Merkel Party Suffers First Defeat by Anti-Immigration PopulistsBy
Chancellor’s CDU beaten into third place in German state vote
‘Bitter’ loss in east shows persistent refugee backlash
Chancellor Angela Merkel’s party was beaten by the populist Alternative for Germany for the first time in a state election, showing the persistence of the backlash against her open-border refugee policy.
Merkel’s Christian Democrats took 19 percent in the Baltic coast state of Mecklenburg-Western Pomerania on Sunday, while Alternative for Germany, or AfD, had about 22 percent, according to ARD projections based on partial returns. The Social Democrats, who have governed the eastern state since 1998, won the election with an estimated 30.3 percent, dropping Merkel’s party to third place in her political homeland.
“This result is bitter for everybody in our party,” CDU General Secretary Peter Tauber told reporters in Berlin. “There are people who have fears and concerns -- and we didn’t manage to quell these fears.”
A year before national elections in which Merkel may seek a fourth term, the defeat underscores the surge in public anxiety in Germany that’s put the chancellor on the defensive after more than 1 million asylum seekers arrived last year. The AfD, which blames the influx on Merkel’s refusal to close the borders, campaigned against immigration as well as opposing her renewable-energy strategy and arguing against sanctions on Russia.
“Merkel’s catastrophic refugee policy always plays a role,” AfD’s co-chairwoman Frauke Petry told broadcaster ZDF.
Although not an imminent danger to Merkel, who signaled Friday that she’ll decide by December whether to run again for the chancellorship, the result will renew pressure within her party as members bristle at the resistance to her stance on migration.
“I’m pretty sure that she and the CDU will wake up to some headaches tomorrow,” Carsten Nickel, an analyst for Teneo Intelligence in Brussels, said by phone. “These numbers points to a broad opposition to migration rather than local issues -- and that will cause extra concern.”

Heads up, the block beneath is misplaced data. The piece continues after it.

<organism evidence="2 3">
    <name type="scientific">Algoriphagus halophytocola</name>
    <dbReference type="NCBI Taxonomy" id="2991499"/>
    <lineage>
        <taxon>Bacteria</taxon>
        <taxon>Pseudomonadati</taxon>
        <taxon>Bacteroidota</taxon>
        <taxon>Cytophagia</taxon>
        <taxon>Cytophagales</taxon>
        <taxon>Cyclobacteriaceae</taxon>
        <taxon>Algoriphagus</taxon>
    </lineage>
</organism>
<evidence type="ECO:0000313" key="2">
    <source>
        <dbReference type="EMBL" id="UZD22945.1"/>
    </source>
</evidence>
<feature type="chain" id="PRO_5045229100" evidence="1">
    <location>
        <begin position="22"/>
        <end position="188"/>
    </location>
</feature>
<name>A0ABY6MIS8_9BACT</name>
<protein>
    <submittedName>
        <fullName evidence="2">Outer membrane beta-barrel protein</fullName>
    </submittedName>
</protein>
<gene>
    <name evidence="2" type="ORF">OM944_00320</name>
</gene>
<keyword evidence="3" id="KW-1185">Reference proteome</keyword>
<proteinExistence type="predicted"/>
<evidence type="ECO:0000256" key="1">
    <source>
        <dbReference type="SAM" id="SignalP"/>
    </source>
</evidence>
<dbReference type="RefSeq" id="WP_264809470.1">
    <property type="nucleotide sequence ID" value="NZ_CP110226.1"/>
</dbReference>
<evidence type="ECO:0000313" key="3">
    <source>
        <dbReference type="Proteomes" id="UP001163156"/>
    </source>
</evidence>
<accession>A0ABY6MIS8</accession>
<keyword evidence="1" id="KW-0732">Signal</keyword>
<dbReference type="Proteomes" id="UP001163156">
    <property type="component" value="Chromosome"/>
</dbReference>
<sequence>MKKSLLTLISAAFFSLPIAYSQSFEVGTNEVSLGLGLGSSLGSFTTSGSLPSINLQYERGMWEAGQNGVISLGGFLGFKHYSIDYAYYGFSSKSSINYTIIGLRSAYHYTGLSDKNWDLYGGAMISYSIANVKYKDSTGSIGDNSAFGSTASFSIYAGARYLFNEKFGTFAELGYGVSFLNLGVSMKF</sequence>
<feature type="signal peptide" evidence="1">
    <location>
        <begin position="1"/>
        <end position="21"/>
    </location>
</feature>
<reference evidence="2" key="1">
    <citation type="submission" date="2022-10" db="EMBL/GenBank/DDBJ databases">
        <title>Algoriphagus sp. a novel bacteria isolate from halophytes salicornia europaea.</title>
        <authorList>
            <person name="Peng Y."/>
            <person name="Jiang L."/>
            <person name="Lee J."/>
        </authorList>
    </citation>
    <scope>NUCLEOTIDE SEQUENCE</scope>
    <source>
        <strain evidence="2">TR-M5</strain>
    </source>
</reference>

Normally a political outlier, thinly populated Mecklenburg-Western Pomerania in the formerly communist-ruled east is the latest battleground for the AfD, which was founded in 2013 as an anti-euro party and gained support in three state votes in March. The region of 1.6 million people is home to Merkel’s electoral district.
On election day, Merkel was thousands of miles away at the Group of 20 summit in Hangzhou, China, after campaigning across the state to get out her party’s vote. While she didn’t immediately comment on the outcome, party officials signaled she isn’t about to change course.
“Whoever votes for the AfD is casting a protest vote,” said Michael Grosse-Broemer, CDU chief whip in the lower house of parliament in Berlin. “The best response is to point out that the policy we make in Berlin isn’t all bad,” he said, citing a strong economy and booming employment.
While the CDU still leads in national polls, its electoral woes have been on display and public approval of Merkel’s policies declined to a five-year low of 45 percent in August. In March, the Christian Democrats lost to the Greens in the rich southwestern state of Baden-Wuerttemberg, where the AfD cut into the CDU’s base. In the eastern region of Saxony-Anhalt, Alternative for Germany won 24.2 percent, its best state result yet. At the national level, the party is polling about 10 percent.
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